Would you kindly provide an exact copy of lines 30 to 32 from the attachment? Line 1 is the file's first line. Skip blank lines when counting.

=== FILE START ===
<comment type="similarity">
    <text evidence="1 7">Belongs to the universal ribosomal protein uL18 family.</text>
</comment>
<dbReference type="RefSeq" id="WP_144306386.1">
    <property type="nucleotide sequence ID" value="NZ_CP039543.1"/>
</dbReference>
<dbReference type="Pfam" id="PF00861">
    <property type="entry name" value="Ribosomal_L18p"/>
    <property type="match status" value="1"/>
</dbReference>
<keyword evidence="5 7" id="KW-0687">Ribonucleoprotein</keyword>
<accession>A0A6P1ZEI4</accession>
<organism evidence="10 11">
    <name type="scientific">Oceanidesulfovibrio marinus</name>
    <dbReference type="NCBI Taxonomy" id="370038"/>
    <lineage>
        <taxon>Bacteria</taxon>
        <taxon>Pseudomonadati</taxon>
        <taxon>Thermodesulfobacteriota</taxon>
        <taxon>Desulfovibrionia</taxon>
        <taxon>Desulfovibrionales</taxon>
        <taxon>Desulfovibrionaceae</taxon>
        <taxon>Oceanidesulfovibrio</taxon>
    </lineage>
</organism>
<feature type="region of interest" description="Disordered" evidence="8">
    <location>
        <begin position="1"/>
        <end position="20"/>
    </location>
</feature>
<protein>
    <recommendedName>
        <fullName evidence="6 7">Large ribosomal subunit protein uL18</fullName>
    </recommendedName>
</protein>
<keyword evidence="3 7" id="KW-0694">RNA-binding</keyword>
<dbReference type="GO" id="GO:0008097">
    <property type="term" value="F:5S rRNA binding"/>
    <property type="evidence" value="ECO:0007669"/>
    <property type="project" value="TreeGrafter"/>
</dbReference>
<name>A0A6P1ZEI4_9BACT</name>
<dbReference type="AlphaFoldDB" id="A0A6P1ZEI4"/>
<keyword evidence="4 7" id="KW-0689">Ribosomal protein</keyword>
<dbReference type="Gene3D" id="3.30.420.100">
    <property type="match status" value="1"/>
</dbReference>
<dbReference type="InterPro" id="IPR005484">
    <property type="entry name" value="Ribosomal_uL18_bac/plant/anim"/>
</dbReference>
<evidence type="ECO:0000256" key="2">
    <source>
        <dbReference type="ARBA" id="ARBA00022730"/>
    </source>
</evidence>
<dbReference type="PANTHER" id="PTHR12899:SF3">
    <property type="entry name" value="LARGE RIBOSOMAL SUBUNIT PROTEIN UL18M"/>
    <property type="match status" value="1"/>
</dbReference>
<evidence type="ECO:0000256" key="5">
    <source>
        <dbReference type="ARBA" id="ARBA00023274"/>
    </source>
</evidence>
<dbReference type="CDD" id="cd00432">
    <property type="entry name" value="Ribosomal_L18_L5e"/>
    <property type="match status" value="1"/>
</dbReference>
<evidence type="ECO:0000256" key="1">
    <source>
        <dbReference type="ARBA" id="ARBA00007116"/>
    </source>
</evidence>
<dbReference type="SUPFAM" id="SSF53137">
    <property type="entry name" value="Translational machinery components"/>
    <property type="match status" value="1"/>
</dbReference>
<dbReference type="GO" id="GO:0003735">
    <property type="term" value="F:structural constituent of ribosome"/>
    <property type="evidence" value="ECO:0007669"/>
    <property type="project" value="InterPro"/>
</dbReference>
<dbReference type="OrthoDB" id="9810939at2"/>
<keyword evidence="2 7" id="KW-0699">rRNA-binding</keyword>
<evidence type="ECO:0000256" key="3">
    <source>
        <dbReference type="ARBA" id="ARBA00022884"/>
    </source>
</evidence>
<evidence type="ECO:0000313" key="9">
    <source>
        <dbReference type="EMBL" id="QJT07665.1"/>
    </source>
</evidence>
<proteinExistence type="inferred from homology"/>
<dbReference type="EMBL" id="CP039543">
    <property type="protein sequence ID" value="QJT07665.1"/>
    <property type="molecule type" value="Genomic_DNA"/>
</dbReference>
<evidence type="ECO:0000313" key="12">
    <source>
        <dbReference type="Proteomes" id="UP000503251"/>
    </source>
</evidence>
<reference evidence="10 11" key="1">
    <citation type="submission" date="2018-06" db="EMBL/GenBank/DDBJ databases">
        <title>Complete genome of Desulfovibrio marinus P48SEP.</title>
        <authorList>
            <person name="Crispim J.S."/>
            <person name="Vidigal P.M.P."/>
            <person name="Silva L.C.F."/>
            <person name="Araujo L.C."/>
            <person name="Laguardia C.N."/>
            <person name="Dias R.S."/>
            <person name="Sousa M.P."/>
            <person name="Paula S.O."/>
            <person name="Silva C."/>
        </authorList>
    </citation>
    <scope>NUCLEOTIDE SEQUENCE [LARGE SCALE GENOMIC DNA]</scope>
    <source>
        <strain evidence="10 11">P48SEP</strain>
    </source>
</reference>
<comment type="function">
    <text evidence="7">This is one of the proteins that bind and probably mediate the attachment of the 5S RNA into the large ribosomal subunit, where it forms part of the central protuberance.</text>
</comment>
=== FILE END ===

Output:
    </location>
</feature>
<protein>